conglomerates. See Sandstone, and the Chart of
     Old school, a school or party belonging to a former time,
        or preserving the character, manner, or opinions of a
        former time; as, a gentleman of the old school; -- used
        also adjectively; as, Old-School Presbyterians.
     Old sledge, an old and well-known game of cards, called
        also all fours, and high, low, Jack, and the game.
     Old+squaw+(Zool.),+a+duck+({Clangula+hyemalis">Old squaw (Zool.), a duck ({Clangula hyemalis) inhabiting
        the northern parts of both hemispheres. The adult male is
        varied with black and white and is remarkable for the
        length of its tail. Called also longtailed duck, south
        southerly, callow, hareld, and old wife.
     Old style. (Chron.) See the Note under Style.
     Old Testament. See Old Testament under Testament, and
        see tanak.
     Old wife. [In the senses
         b and
         c written also oldwife.]
         (a) A prating old woman; a gossip.
                   Refuse profane and old wives' fables. --1 Tim.
                                                    iv. 7.
         (b) (Zool.) The local name of various fishes, as the
             European black sea bream ({Cantharus lineatus), the
             American alewife, etc.
         (c) (Zool.) A duck; the old squaw.
     Old World, the Eastern Hemisphere.
        [1913 Webster]
     Syn: Aged; ancient; pristine; primitive; antique; antiquated;
          old-fashioned; obsolete. See Ancient.
          [1913 Webster]

From The Collaborative International Dictionary of English v.0.48 :

  Maid \Maid\, n. [Shortened from maiden. ?. See Maiden.]
     1. An unmarried woman; usually, a young unmarried woman;
        esp., a girl; a virgin; a maiden.
        [1913 Webster]
              Would I had died a maid,
              And never seen thee, never borne thee son. --Shak.
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              Can a maid forget her ornaments, or a bride her
              attire? Yet my people have forgotten me. --Jer. ii.
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     2. A man who has not had sexual intercourse. [Obs.]
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              Christ was a maid and shapen as a man. --Chaucer.
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     3. A female servant.
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              Spinning amongst her maids.           --Shak.
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     Note: Maid is used either adjectively or in composition,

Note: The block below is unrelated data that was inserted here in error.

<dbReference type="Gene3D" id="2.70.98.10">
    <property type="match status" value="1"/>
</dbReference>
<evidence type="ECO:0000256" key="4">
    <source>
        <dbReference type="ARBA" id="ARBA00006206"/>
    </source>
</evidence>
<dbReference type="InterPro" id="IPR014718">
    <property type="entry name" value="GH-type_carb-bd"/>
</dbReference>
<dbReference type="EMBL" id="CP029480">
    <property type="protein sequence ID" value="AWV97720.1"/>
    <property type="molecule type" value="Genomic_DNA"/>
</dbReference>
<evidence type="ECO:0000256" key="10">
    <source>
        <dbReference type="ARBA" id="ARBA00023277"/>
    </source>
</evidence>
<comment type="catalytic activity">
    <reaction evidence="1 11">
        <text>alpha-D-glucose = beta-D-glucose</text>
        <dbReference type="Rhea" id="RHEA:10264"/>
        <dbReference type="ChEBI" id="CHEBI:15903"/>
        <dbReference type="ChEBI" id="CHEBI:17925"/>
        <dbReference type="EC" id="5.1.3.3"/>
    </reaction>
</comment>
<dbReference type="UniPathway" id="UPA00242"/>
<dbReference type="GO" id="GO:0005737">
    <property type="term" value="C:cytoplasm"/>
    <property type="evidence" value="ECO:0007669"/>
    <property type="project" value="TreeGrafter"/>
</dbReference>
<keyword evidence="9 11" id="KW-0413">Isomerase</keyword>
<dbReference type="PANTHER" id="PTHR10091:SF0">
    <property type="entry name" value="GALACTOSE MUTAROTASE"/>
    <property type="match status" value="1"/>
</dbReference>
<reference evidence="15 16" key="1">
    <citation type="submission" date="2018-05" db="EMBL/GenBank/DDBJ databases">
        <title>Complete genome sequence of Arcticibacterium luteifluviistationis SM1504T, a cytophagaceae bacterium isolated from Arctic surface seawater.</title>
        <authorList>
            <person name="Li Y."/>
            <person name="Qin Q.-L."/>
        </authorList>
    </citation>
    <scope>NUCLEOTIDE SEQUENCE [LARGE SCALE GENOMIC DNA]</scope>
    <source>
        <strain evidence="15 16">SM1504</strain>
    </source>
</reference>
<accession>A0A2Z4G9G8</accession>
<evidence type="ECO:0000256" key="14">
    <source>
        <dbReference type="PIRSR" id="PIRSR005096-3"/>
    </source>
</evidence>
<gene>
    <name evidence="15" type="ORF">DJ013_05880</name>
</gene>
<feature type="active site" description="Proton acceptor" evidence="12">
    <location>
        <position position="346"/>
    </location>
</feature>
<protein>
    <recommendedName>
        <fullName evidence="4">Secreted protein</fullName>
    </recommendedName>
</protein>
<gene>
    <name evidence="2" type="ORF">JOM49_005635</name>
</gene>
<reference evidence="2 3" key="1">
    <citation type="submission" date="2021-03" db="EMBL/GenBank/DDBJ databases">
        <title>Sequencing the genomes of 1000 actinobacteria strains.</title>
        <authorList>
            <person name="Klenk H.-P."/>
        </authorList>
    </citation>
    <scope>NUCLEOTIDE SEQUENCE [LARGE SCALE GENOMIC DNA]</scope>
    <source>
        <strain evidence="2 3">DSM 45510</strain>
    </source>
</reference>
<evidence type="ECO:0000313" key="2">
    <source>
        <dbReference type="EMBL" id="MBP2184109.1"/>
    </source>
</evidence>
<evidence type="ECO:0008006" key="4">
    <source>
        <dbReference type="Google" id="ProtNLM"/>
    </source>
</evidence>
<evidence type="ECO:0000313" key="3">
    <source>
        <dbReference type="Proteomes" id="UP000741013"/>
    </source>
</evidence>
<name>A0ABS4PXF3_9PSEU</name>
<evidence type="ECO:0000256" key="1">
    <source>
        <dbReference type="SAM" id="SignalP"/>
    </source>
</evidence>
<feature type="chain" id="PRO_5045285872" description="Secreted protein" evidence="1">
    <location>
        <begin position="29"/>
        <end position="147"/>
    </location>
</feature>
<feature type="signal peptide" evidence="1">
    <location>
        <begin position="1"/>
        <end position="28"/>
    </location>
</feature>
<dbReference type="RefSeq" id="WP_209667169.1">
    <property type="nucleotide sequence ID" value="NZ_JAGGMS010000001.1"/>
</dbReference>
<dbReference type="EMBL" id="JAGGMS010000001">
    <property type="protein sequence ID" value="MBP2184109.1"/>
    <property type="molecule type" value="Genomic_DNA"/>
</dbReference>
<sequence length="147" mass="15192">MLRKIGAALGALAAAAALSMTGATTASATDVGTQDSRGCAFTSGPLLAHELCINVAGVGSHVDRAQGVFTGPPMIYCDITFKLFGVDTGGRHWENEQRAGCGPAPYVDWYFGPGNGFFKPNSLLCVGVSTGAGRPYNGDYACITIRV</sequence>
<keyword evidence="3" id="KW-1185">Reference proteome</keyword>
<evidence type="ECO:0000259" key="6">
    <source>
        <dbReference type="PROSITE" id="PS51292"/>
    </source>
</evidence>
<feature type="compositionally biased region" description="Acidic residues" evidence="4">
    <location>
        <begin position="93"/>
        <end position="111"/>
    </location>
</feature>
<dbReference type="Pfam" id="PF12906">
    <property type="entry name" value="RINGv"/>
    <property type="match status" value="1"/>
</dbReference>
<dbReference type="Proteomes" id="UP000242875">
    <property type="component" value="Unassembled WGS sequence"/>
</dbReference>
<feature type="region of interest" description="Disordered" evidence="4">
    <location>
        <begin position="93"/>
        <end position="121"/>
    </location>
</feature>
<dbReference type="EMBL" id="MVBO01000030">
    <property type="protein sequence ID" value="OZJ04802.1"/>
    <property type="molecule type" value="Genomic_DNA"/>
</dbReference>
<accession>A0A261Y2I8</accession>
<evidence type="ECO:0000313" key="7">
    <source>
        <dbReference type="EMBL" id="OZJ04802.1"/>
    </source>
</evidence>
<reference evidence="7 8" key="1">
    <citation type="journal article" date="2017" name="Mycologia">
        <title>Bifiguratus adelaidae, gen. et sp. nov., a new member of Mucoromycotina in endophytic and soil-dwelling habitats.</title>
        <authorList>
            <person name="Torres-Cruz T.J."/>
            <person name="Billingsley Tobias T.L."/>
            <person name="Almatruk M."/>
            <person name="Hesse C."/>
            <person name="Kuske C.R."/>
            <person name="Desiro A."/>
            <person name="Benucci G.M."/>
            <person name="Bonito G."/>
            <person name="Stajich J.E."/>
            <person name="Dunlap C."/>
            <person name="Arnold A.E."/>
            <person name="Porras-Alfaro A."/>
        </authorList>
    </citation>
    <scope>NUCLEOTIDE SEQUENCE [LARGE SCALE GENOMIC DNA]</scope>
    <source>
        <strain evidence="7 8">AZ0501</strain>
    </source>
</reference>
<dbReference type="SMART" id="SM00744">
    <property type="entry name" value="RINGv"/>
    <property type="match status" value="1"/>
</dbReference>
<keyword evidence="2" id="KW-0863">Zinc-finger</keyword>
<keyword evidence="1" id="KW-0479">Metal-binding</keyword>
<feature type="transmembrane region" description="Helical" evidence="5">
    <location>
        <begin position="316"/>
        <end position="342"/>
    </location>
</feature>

signifying female, as in maid child, maidservant.
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     4. (Zool.) The female of a ray or skate, esp. of the gray
        skate ({Raia batis), and of the thornback ({Raia
        clavata). [Prov. Eng.]
        [1913 Webster]
     Fair maid. (Zool.) See under Fair, a.
     Maid of honor, a female attendant of a queen or royal
        princess; -- usually of noble family, and having to
        perform only nominal or honorary duties.
     Old maid. See under Old.
        [1913 Webster]

From WordNet (r) 3.0 (2006) :

  old maid
      n 1: an elderly unmarried woman [syn: spinster, old maid]
      2: any of various plants of the genus Zinnia cultivated for
         their variously and brightly colored flower heads [syn:
         zinnia, old maid, old maid flower]
      3: commonly cultivated Old World woody herb having large pinkish
         to red flowers [syn: periwinkle, rose periwinkle,
         Madagascar periwinkle, old maid, Cape periwinkle, red
         periwinkle, cayenne jasmine, Catharanthus roseus, Vinca
      4: the loser in a game of old maid
      5: a card game using a pack of cards from which one queen has
         been removed; players match cards and the player holding the
         unmatched queen at the end of the game is the loser (or `old

From Moby Thesaurus II by Grady Ward, 1.0 :

  29 Moby Thesaurus words for "old maid":
     Victorian, bachelor girl, bluenose, feme sole, fuddy-duddy, fuss,
     fuss-budget, fusser, fusspot, goody-goody, granny, lone woman,
     maid, maiden, maiden lady, mid-Victorian, old lady, old woman,
     prig, prude, puritan, single girl, spinster, spinstress, squeamish,
     tabby, vestal, vestal virgin, virgin